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TCM Imports - December 2012
Remind Me


Anna Magnani (1908-1973) towered over her peers during Italian cinema's first two postwar decades. Earthy, tempestuous, she was a volcano of emotion, a force of nature, coursing through film after film like a lava surge, energizing the space surrounding her. If you only know her from her Hollywood films - The Rose Tattoo (1955), Wild Is the Wind (1957), The Fugitive Kind (1959) and The Secret of Santa Vittoria (1969) - you don't know her fully. Even though she won an Oscar® for The Fugitive Kind and delivered full quotas of her trademark Vesuvian emotion in it, she never was comfortable speaking English. But when she planted her feet on her native soil, there was no getting between her and whatever she wanted.

Her most memorable films are Bellissima (1951, Luchino Visconti), in which she plays an indefatigable stage mother determined to boost her little girl into a movie career, and Mamma Roma (1962, Pier Paolo Pasolini), in which her title-roleist strives to retire from prostitution to mother a now teenaged son. Both works are firmly rooted in Italian neo-realism. That genre's breakthrough film, Roberto Rossellini's Rome, Open City (1945), also sent Magnani's career into orbit with a great death scene as a heroic partisan's wife. Her relationship with Rossellini, on-camera and off, continued with a twin bill: L'Amore (1948), comprised of The Human Voice and The Miracle. Rossellini dedicated the second to "the art of Anna Magnani." But when it arrived in the U.S. in 1950, it entered the history of movie censorship rather than the history of cinema.

With the passage of time, it becomes abundantly clear that of the two films, Rossellini was right to dedicate The Miracle to Magnani. Although Rossellini knew his share of troubles with the Church, and was not a practicing Catholic, his interest in Christian values was sincere enough to make him undertake a serious film about St. Francis of Assisi (The Flowers of St. Francis, 1950) that he was to declare his own personal favorite among his films. (Federico Fellini, his young co-scenarist in The Miracle, also collaborated with him on the St. Francis film.) More than a simpatico relationship with animals unites Magnani's character, Nanni, a peasant outcast who scrounges a living by herding goats up and down the rocky slopes overlooking her village, and the gentle, forbearing 12th century monk who founded the Franciscan order.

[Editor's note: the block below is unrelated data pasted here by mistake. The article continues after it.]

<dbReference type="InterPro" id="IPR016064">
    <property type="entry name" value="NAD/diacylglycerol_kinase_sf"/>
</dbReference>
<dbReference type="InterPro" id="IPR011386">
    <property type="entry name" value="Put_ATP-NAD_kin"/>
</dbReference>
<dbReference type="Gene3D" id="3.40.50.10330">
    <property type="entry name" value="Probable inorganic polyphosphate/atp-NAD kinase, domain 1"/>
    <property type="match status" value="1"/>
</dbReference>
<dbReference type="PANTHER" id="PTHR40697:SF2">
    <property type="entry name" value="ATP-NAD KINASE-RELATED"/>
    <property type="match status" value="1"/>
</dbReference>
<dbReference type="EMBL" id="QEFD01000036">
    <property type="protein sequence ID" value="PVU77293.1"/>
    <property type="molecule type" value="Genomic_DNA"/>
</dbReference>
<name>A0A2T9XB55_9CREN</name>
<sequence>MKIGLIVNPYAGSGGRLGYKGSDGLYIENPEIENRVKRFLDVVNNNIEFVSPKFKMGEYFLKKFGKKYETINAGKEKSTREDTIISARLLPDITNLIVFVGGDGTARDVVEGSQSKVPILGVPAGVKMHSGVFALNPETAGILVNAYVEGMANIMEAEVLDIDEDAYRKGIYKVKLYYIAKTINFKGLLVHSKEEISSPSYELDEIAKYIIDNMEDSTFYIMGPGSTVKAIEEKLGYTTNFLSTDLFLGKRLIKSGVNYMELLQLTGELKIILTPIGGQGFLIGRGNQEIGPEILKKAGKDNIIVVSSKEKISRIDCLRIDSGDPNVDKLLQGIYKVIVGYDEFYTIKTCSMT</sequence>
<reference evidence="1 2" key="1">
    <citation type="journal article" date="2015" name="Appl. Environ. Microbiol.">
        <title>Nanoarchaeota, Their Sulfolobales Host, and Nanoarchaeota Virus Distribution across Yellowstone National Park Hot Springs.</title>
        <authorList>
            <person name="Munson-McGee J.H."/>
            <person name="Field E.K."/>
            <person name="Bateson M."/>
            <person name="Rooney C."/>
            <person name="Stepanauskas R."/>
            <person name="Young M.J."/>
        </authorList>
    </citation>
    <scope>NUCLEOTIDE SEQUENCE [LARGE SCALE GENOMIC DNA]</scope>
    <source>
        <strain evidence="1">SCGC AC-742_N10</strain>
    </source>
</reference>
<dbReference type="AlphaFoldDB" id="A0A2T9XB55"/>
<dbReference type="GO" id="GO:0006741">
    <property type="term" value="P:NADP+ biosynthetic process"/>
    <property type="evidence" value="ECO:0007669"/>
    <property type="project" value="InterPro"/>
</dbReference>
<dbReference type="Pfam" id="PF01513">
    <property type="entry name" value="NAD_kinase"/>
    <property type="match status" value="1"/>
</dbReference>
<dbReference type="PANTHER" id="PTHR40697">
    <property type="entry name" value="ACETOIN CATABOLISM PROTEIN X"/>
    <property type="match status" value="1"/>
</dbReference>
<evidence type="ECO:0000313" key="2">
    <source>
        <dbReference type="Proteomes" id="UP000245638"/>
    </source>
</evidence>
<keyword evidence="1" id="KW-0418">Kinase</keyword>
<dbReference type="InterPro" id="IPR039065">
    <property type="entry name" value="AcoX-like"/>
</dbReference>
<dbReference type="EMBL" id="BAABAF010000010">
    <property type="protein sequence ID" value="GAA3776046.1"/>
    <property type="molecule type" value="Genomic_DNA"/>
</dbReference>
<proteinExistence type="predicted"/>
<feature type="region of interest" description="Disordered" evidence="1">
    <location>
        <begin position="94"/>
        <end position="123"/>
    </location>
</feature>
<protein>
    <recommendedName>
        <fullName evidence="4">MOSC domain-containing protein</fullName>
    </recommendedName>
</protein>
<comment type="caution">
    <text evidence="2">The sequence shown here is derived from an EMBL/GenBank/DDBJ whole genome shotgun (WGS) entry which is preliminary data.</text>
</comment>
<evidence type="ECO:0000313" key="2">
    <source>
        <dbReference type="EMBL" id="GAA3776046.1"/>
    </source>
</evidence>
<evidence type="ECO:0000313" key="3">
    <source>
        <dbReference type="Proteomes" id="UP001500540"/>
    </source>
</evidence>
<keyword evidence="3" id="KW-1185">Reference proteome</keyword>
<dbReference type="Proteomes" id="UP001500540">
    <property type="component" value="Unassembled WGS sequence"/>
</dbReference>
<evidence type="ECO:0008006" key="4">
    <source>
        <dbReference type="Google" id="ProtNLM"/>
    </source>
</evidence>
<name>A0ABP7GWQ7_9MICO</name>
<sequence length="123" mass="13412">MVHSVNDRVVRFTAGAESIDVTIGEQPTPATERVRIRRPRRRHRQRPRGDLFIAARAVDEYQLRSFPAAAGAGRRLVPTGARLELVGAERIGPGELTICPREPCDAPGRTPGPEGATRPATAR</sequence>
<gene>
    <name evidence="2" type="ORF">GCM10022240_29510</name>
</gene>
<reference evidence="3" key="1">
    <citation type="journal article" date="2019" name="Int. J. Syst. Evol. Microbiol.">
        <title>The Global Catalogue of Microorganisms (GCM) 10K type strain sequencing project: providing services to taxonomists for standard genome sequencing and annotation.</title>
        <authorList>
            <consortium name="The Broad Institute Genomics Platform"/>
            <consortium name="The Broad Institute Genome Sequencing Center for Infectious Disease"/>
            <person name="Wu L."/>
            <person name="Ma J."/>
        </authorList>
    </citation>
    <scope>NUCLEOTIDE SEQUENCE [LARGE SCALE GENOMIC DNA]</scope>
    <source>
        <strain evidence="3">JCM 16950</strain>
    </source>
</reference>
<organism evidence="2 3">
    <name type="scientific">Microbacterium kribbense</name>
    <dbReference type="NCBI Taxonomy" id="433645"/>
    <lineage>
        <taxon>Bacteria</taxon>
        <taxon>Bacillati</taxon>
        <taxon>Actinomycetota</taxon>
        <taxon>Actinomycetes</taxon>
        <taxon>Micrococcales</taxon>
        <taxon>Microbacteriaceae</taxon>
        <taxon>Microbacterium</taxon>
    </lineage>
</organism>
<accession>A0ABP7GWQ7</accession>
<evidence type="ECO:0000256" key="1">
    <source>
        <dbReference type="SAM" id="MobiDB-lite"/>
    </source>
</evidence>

Magnani's Nanni is an innocent, and a fervent one, given to filling her lonely life with heartfelt prayer. When a tall, bearded stranger (Fellini, speaking no lines in his only acting appearance) trudges past her in the hills, her eyes light up. She believes he's St. Joseph. He stops, she spends a lot of time exclaiming. He offers her wine from his straw-covered bottle, a lot of wine. Soon, she's tipsy. They recline. Blackout. When she awakens, surrounded by goats, he's gone. Time passes, she discovers there has been a conception but, sadly for her, not an immaculate one. When a nun tells her she must confess, Nanni refuses. "My conscience is clear. God loves me," she cries. He may, but the villagers do not. When she collapses while minding others' babies, the townswomen mock her. When other villagers who never bothered with her now hail her, Nanni discovers they're only cruelly baiting her.

They crown her with a chipped, dented enameled basin, poke at her enlarged belly, jeer and send her from them. It's no crown of thorns, but it marks her Calvary. Up, up, up the steep stone stairs she climbs to the hills above, saying, "Forgive them Father, they know not what they do." The Christian symbolism, in which this film is replete, has her look down on the village from a height (one of the few moments she isn't occupying the frame), where the villagers, whose treatment of Nanni has been anything but Christian, ironically are going through the motions of a solemn Marian procession. At another point, Nanni switches from Christ surrogate to Eve surrogate, stealing an apple from the basket of a praying peasant in church. Before she struggles up the mountain to a final stony rejection at an unwelcoming stone manor house, she morphs into Marian mode herself. Like St. Francis, she had been kept company by birds. Unlike St. Francis, one of her goats accompanies her up the path. When she can't gain entrance at the locked iron gate, the goat leads her to a stone shed at the rear. And there this intense but quite chaste film ends.